Post-slavery efforts to overcome white despotism not only lacked collective impetus, but cohesive ideology as well. After four hundred years of trauma and persecution, Africans, now dispersed across the globe, were no closer to a chosen pan-African political identity than they were on the continent. The difference was that, now, an identity, shaped and informed by white hegemony, characterized by subjugation to economic deficit, violence, and dehumanization had developed for them. Both Africans in the Americas and Africans on the continent were now faced with the task of resource reclamation, cultural rebuilding,and general resistance to white violence without the resources they’d had access to and possibly taken for granted on the continent. With the Ku Klux Klan, European imperialism, theft and depletion of natural resources in Africa, Haitian debt and, later, Jim Crow and Apartheid to contend with, Black people did not have the space or capacity to develop political or economic strategy en masse. Not unlike their physically enslaved ancestors, Africans navigating this era were forced into positions of political and economic stagnancy. With racial and economic oppression developing rapidly as a global system, pan-Africa couldn’t possibly put its mind on collective Black prosperity while the issue of Black survival, alone, remained uncertain. This problem persists today.
Today, what we once called slavery, we now call homelessness.
What we once called slavery, we now call food insecurity.
What we once called slavery, we now call hunger.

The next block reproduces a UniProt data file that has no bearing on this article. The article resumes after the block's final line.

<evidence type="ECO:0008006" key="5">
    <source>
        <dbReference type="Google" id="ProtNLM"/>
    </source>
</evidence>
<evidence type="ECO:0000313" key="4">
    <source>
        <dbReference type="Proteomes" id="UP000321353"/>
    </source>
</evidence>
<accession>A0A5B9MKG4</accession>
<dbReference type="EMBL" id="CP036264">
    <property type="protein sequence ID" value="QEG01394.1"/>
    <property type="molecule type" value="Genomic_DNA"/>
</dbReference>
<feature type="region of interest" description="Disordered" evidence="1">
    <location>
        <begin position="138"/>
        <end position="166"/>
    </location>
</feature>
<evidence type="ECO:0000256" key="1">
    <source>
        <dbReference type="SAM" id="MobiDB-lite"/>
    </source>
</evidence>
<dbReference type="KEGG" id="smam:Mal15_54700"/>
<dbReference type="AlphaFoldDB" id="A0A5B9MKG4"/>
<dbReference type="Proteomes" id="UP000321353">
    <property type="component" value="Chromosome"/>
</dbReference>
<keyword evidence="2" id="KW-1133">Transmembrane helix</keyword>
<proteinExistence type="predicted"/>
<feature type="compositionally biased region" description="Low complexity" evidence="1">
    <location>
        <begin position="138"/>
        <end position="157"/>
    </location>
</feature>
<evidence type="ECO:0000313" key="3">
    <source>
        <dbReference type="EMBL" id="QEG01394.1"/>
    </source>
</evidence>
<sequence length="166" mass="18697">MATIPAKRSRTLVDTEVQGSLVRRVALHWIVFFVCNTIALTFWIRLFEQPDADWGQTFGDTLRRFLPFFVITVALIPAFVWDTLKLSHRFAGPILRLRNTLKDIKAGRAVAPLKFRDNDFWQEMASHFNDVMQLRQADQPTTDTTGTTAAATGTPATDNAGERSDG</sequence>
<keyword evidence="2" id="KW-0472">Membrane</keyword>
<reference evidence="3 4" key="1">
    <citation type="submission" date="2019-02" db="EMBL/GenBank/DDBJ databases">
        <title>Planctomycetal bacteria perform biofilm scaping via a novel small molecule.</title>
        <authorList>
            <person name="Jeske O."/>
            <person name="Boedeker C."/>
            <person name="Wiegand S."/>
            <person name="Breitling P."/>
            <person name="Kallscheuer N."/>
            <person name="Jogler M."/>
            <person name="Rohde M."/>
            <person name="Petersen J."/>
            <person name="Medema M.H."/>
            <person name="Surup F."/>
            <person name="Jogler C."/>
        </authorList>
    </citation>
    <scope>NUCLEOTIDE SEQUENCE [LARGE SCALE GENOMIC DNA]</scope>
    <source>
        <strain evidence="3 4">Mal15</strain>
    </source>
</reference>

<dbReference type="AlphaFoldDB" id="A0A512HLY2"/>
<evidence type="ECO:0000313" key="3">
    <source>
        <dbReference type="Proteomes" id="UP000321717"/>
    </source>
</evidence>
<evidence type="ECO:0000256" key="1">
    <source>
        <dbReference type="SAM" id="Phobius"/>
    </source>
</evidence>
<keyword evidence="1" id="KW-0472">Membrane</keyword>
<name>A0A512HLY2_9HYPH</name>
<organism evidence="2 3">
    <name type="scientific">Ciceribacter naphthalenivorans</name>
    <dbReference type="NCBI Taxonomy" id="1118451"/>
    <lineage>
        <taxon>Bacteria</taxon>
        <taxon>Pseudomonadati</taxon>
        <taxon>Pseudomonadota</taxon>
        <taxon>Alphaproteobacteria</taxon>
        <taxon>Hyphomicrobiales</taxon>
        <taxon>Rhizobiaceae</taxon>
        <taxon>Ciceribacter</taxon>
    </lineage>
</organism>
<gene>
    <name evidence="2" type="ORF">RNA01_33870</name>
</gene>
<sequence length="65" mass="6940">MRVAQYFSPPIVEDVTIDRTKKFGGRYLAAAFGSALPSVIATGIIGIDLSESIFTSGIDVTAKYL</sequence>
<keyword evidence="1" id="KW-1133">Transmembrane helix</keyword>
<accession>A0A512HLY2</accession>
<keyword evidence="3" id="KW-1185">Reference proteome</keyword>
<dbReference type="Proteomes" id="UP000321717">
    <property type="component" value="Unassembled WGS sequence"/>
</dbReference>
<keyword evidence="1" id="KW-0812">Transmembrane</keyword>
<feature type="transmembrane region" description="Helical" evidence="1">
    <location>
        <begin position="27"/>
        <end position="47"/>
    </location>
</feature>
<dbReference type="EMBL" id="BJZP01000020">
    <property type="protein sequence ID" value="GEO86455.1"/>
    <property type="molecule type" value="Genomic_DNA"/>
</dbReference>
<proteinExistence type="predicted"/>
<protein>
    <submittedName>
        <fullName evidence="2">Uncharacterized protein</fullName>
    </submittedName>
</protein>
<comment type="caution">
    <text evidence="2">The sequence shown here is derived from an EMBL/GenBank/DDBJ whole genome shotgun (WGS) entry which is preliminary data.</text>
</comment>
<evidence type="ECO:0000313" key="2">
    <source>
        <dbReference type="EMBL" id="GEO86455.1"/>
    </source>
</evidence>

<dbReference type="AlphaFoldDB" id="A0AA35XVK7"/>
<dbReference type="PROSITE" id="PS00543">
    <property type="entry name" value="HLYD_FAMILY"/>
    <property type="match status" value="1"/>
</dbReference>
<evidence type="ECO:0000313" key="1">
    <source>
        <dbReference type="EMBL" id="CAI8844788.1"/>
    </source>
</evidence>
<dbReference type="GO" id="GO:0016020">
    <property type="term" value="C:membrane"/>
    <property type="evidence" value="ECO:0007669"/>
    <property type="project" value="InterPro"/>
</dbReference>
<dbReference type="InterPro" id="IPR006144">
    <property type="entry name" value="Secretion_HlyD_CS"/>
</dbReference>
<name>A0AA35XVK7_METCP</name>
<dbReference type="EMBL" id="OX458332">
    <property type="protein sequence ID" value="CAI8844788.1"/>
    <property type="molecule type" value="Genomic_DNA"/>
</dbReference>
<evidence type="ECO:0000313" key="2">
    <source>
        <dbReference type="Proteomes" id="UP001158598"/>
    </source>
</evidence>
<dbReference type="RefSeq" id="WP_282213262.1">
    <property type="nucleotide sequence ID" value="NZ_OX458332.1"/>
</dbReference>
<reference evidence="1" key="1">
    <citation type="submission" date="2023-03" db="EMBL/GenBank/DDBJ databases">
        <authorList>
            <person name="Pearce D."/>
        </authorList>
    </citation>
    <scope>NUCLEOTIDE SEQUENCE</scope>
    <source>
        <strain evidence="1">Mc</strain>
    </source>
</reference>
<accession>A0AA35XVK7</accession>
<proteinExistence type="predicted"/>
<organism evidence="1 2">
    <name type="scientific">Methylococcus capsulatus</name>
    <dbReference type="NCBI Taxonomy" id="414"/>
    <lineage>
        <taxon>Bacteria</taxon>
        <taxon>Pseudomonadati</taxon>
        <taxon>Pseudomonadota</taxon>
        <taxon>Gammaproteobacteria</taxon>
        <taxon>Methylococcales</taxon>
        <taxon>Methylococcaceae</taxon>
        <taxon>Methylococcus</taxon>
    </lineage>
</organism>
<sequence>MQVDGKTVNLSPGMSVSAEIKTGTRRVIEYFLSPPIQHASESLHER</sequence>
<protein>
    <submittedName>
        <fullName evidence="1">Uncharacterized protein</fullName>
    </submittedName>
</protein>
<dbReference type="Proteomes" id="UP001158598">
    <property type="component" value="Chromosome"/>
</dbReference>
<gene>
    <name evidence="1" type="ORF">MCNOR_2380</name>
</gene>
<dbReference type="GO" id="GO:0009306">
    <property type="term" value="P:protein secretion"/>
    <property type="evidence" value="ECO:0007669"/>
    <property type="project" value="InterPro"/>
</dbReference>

What we once called slavery, we now call wealth disparity.
What we once called slavery, we now call maternal mortality.
What we once called slavery, we now call mass incarceration.
What we once called slavery, we now call health disparity.
What we once called slavery, we now call mass incarceration.
What we once called slavery, we now call the exploitation of Black militant potential by United States imperialists.
What we once called slavery, we now call wage theft.
What we once called slavery, we now call capitalism.
What we once called slavery, we now call police brutality and excessive force.
What we once called slavery, we now call state imposed violence.
Each of these, elements of the Black material condition in the 21st century, were once components of an institution that was purportedly abolished nationally in 1865 and internationally in 1888. Aspiring revolutionaries tasked with galvanizing and mobilizing their communities are, essentially, facing the same obstacle that the organizers of slave revolts encountered: fear of and dependency on the oppressor without the resources to support promises of protection and autonomy. That fear manifests as internalized racism demonstrated through the collectively fulfilled prophetic stereotype of Sambo, a character eager to assimilate to, navigate, and gain proximity to whiteness. It takes the form of post traumatic slave syndrome, which is the cause of many maladaptive behaviors in our communities such as abusive parenting, toxic relationship development, aesthetic dissatisfaction, cultural incorporation of oppressor modeled sexism and misogyny and movement sabotage, itself. To be clear, this means that not only must organizers meet the tangible and material needs of their communities to build their capacity for political and economic strategy, but also provide the emotional and psychological support that true healing, without which capacity for revolution does not exist, entails.
In addition to its material and psychological condition, aspiring revolutionaries must also contend with the spiritual condition of pan-Africa. Black people, as a whole, burdened with the mission of survival and weighted by the trauma of systemic oppression, don’t have the space for spiritual acknowledgement, exploration, care, or healing. Initially, Africans carried from the continent to the Americas were explicitly forbidden from engaging in any spiritual practice, Christianity included. They were beaten, humiliated, and shamed out of their spiritual traditions and as the years went on, a spiritual and ancestral disconnection formed. It is both a human right and need to explore one’s self and one’s environment holistically and come to one’s own conclusions. Perceived spiritual stagnancy impedes human growth and growth is a key to Black liberation.